A year in the life of one extended family in New Orleans struggling to rebuild after Hurricanes Katrina and Rita.
A Southern grandmother struggles to help her granddaughter survive the health risks and social stigma of living with HIV in South Carolina.
June Cross has won two national Emmys and two duPont-Columbia Journalism Awards. Her previous work includes Wilhemina’s War, which follows a Southern grandmother who struggles to help her granddaughter survive the health risks and social stigma of living with HIV in South Carolina. Her film The Old Man and the Storm followed the travails of an extended… Show more
New Orleans family for three years after Hurricane Katrina. She was an executive producer for This Far by Faith, a six-part PBS series on the African American religious experience broadcasted in 2003.
During her career, she completed eight documentaries for Frontline. She has also worked at CBS News, and PBS’s MacNeil/Lehrer NewsHour. She is the author of Secret Daughter, published by Viking in 2006, and based on an earlier documentary she produced that aired on Frontline. She is the founder of the Documentary Program at Columbia University’s Graduate School of Journalism in New York City. Show less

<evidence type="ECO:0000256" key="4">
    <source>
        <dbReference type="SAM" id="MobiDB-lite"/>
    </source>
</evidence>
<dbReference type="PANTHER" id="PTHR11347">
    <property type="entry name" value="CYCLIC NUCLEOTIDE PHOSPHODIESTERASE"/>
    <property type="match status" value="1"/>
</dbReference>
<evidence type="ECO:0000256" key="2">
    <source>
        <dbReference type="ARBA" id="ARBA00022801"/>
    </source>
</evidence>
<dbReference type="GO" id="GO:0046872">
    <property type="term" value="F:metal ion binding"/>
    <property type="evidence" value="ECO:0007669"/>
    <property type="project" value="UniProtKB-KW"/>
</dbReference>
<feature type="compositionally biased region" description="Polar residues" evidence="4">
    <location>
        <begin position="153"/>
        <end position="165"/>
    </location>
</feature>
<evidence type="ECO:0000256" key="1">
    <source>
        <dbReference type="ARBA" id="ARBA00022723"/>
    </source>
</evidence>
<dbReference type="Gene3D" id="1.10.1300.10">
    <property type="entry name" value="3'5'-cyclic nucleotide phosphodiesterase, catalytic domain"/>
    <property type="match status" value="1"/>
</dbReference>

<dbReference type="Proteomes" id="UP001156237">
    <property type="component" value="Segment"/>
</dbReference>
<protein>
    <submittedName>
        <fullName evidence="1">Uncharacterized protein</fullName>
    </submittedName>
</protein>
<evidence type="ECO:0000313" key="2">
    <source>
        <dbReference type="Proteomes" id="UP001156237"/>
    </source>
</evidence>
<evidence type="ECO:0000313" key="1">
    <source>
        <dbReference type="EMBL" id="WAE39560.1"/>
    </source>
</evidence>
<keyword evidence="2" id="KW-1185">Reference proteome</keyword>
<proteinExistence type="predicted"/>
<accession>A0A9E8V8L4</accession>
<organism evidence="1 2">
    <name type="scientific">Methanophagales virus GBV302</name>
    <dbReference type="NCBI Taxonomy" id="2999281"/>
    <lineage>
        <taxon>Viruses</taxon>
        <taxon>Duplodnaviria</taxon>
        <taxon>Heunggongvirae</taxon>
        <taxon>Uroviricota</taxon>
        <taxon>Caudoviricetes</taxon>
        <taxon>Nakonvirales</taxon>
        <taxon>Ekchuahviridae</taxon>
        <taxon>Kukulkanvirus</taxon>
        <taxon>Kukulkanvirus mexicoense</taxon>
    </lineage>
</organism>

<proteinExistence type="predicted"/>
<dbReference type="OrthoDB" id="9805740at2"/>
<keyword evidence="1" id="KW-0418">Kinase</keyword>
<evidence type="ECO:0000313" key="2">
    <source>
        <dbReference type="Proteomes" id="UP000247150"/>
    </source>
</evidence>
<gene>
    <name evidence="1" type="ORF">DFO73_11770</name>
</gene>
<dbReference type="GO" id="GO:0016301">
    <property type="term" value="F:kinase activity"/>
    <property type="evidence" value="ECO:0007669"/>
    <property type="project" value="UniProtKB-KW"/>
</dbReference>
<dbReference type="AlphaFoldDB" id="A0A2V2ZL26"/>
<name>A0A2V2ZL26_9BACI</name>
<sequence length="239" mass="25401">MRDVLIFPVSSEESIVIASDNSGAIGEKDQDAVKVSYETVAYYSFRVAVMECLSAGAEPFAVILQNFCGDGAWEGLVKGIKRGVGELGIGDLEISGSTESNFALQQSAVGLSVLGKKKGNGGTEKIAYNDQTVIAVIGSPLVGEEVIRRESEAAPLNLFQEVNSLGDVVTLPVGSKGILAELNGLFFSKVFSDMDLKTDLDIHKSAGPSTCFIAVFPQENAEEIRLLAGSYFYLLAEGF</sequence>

AIDS is one of the leading causes of death for black women in the rural South, where living with HIV is a grim reality. Wilhemina Dixon, her daughter Toni, granddaughter Dayshal, and her 92-year-old mother, all the descendants of sharecroppers, live in South Carolina. Wilhemina cares for Dayshal, 19, who was born with HIV. We first meet Dayshal at 14, as a high school freshman, when she’s reticent to discuss her disease and the side effects of her medications make her sick. She spends most of her days in bed. Her mother, a drug addict, dies of AIDS, but Dayshal is uncertain whether she will avoid her mother’s fate.
Fighting the grim reality that awaits those living with HIV in a state hostile to public health care are advocates like Vivian Clark-Armstead of the South Carolina HIV/AIDS Council, the only organization in the state that runs prevention and education efforts. Wilhemina’s War explores Southern black women’s experience, where sexual networks are smaller, rumors spread fast, and church-imposed stigma drives the sick underground.